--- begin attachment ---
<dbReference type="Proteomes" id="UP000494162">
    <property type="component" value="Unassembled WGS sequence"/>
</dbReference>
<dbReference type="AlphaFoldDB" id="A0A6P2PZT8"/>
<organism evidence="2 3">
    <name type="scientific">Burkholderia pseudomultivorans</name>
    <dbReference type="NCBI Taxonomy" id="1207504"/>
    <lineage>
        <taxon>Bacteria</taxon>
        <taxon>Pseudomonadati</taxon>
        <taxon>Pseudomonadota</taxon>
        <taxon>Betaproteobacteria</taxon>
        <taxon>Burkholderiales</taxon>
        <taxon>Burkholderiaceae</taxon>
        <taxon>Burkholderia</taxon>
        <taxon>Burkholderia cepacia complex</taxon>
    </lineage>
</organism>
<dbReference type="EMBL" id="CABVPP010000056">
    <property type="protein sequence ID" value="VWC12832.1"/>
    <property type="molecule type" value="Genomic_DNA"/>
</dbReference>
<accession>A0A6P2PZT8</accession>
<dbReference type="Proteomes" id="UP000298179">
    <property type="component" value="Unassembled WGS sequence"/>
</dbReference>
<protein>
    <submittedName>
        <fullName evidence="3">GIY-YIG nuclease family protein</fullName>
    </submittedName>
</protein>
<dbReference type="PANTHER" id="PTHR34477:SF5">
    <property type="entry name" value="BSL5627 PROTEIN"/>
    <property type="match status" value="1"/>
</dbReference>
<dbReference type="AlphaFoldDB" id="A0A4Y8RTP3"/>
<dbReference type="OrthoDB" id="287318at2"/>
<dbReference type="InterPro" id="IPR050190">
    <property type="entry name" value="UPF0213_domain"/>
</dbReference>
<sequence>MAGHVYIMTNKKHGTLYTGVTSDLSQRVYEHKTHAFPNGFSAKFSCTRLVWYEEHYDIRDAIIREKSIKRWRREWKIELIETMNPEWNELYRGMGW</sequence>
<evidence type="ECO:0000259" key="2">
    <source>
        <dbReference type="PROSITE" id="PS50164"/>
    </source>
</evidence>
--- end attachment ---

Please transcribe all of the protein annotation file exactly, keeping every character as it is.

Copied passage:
<dbReference type="Proteomes" id="UP000494162">
    <property type="component" value="Unassembled WGS sequence"/>
</dbReference>
<dbReference type="AlphaFoldDB" id="A0A6P2PZT8"/>
<organism evidence="2 3">
    <name type="scientific">Burkholderia pseudomultivorans</name>
    <dbReference type="NCBI Taxonomy" id="1207504"/>
    <lineage>
        <taxon>Bacteria</taxon>
        <taxon>Pseudomonadati</taxon>
        <taxon>Pseudomonadota</taxon>
        <taxon>Betaproteobacteria</taxon>
        <taxon>Burkholderiales</taxon>
        <taxon>Burkholderiaceae</taxon>
        <taxon>Burkholderia</taxon>
        <taxon>Burkholderia cepacia complex</taxon>
    </lineage>
</organism>
<dbReference type="EMBL" id="CABVPP010000056">
    <property type="protein sequence ID" value="VWC12832.1"/>
    <property type="molecule type" value="Genomic_DNA"/>
</dbReference>
<accession>A0A6P2PZT8</accession>
<dbReference type="Proteomes" id="UP000298179">
    <property type="component" value="Unassembled WGS sequence"/>
</dbReference>
<protein>
    <submittedName>
        <fullName evidence="3">GIY-YIG nuclease family protein</fullName>
    </submittedName>
</protein>
<dbReference type="PANTHER" id="PTHR34477:SF5">
    <property type="entry name" value="BSL5627 PROTEIN"/>
    <property type="match status" value="1"/>
</dbReference>
<dbReference type="AlphaFoldDB" id="A0A4Y8RTP3"/>
<dbReference type="OrthoDB" id="287318at2"/>
<dbReference type="InterPro" id="IPR050190">
    <property type="entry name" value="UPF0213_domain"/>
</dbReference>
<sequence>MAGHVYIMTNKKHGTLYTGVTSDLSQRVYEHKTHAFPNGFSAKFSCTRLVWYEEHYDIRDAIIREKSIKRWRREWKIELIETMNPEWNELYRGMGW</sequence>
<evidence type="ECO:0000259" key="2">
    <source>
        <dbReference type="PROSITE" id="PS50164"/>
    </source>
</evidence>